Not a Game: Daring to be Poor in Martin County

Posted on March 17, 2024

This is not a game. That introduction to the House of Hope’s Dare to Care Poverty Simulation turned out to be brutally true.


A cross-section of Martin County residents, me included, had a chance to feel what it is like to live on the edge of poverty for just one morning in March, and we realized immediately that what we experienced wasn’t anything like a game. For many people in our community it’s real life – and a struggle for survival.


Just a few minutes into the simulation, I overheard a woman say, “This isn’t even my life, and I want to cry.” I felt the same.


We were each assigned an identity. I became Ed, a 17 year old who dropped out of high school and lived with his mom and sister. At first I thought this could be fun – I’m far from 17, and I’ve never been a boy. It wasn’t fun.


My “mom” was at her wit’s end because she had only $10 to her name, my “sister” needed $5 for a school trip, and I was mostly useless. We had no transportation to get anywhere and couldn’t get services if we couldn’t figure out how to get transportation to the offices where we could get help. By the end of week 1 in the simulation, we had no food in the house, I was being hassled by the police because I wasn’t in school, and my sister suggested that since I was such a deadbeat anyway, I should just go steal something to help out.


Honestly, as Pat, I would never consider that. As Ed, it started to seem like a good idea.


By week 2, we started to figure out the system. Mom got to the employment office to apply for a job, but it wouldn’t start for a week. We got some food. Then she got sick. She never got to start the job.


I could feel the frustration in the room. These usually confident people were feeling powerless in their new identities. It felt like a catch-22 horror movie. You can’t keep a job because you don’t have transportation. You can’t afford transportation until you have a job and get paid. You can’t leave your kids to get a job because the child care center just closed and you have to stay home with the kids. You thought you had a job, but now they’re not hiring.


My family got evicted. My mom and sister went to a shelter, but I couldn’t go because males over 13 aren’t allowed in any of the existing shelters in Martin County. My girlfriend’s dad reluctantly let me move in with them but told me I had to get a job or get kicked out. I applied for a job but I have no skills or experience, and the application just got pushed to the side.


One woman was distraught. Her “baby” was taken from her because she couldn’t care for the child. She had no income, no way to leave the house to get an income, and she couldn’t decide whether the pain of losing her child or the pain of not being able to care for her child caused greater pain. This was a simulation, remember, but we all felt the injustice of it all.


Bad things happened unexpectedly. Even family units that seemed as though they were pulling it together were falling apart because of illness, housing problems that they couldn’t afford to fix, utilities being cut off. And then the worst of all - someone in our little community was trying to scam us! Mistrust was growing,

Also anger. Who were these people at the service desks around the room who were determining our fate, closing the door just when we finally got transportation to the office or telling us that we didn’t qualify because we didn’t have certain pieces of required paperwork? Common refrains were: “You can’t do that!” and “How can they do that?!” Going to jail seemed like a stroke of luck – a place to live and 3 meals a day. Better than the alternative.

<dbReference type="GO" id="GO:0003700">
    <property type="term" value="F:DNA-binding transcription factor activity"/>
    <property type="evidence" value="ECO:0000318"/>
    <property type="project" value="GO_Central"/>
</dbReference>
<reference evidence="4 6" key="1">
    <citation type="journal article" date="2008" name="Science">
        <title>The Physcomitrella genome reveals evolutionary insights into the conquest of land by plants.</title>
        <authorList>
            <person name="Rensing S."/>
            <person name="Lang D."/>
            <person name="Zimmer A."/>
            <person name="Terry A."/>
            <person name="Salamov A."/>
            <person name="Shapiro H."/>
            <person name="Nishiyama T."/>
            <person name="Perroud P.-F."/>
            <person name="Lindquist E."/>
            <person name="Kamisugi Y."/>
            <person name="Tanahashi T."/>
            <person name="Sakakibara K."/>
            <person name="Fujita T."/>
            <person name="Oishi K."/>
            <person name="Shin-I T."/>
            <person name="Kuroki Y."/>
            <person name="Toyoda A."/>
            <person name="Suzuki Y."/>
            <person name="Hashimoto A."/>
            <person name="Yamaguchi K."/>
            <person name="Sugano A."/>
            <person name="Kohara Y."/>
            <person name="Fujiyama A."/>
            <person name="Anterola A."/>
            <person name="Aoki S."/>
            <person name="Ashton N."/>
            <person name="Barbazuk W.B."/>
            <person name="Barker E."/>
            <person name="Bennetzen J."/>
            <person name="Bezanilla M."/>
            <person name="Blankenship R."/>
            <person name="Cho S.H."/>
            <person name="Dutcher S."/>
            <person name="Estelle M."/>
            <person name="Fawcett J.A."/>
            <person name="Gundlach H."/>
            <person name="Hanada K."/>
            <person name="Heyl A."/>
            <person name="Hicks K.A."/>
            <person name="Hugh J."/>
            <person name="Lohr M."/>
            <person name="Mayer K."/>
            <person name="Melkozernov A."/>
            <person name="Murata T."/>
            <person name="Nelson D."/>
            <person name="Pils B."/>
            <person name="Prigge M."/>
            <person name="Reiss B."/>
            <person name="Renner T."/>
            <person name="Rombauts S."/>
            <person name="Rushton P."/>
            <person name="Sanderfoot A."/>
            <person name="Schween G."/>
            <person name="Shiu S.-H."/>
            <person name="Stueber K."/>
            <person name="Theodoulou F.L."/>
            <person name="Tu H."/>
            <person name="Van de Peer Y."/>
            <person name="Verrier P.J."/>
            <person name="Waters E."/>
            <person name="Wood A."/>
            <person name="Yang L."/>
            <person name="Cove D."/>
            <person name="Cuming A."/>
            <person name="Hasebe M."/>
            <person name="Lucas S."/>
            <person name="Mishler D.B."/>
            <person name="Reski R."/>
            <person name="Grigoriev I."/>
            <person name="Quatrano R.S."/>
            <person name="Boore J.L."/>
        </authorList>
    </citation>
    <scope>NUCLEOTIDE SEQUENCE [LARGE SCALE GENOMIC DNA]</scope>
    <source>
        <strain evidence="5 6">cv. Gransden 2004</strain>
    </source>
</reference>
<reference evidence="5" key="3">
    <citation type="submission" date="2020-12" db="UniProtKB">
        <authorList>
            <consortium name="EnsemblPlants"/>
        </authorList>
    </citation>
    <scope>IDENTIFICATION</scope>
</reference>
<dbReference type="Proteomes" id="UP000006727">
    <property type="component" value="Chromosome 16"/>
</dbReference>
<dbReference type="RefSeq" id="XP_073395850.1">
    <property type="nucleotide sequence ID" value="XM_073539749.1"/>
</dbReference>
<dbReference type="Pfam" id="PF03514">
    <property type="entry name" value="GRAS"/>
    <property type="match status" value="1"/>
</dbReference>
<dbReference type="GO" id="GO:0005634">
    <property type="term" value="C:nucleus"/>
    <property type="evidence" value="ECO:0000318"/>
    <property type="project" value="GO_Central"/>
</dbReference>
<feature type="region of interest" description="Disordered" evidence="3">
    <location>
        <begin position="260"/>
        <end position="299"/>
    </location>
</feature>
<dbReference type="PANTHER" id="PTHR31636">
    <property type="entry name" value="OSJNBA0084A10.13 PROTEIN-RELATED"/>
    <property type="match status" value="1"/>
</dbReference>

Many families were evicted before the session was over. Some moved in with other families to try to make a go of it. People started relying on each other.


But please don’t think for a moment that there is a happy ending here. Families were pulled apart. Everyone who wasn’t paralyzed from being overwhelmed was frustrated. And families couldn’t share what they didn’t have.


We learned some hard lessons: you need money to make money. You spend most of your time running around looking for resources. If you don’t have transportation, everything is doubly difficult – or impossible. There are gaps in the available resources, and if you fall in one of those gaps, you may never get out again.


Our experiences were way too real. Every day we had to try to survive. We had to keep coming up with new plans. It was impossible not to take things personally while feeling like you couldn’t win even if you tried.


It was debilitating and exhausting – and it only lasted a morning. For people living at poverty’s edge, this scenario is life – and anyone who survives is heroic.


A cross-section of Martin County residents took part in House of Hope’s Dare to Care Poverty Simulation on March 6 


What did we learn from this experience? As the group discussed it after the simulation, we knew in every cell of our being that poverty is hard. We were humbled as we realized what it takes to survive when you’re financially on the edge. And we were immensely grateful to be able to return to our own lives.


We also realized that gaps exist even in our caring community of Martin County and they make life even harder – lack of affordable housing, lack of transportation, lack of sufficient mental health resources, limited child care.


Rob Ranieri, House of Hope CEO, consoled as we finished the exercise, reminding us that in our community there are lots of agencies doing good work to help people in need. But, he said, there’s always more to do.


Oh yes, there is – because being poor is not a game.


I recommend this program to anyone and everyone, no matter how well you think you understand the community. Dare to Care gives you a perspective that you won’t find anywhere else – and one you won’t easily forget.


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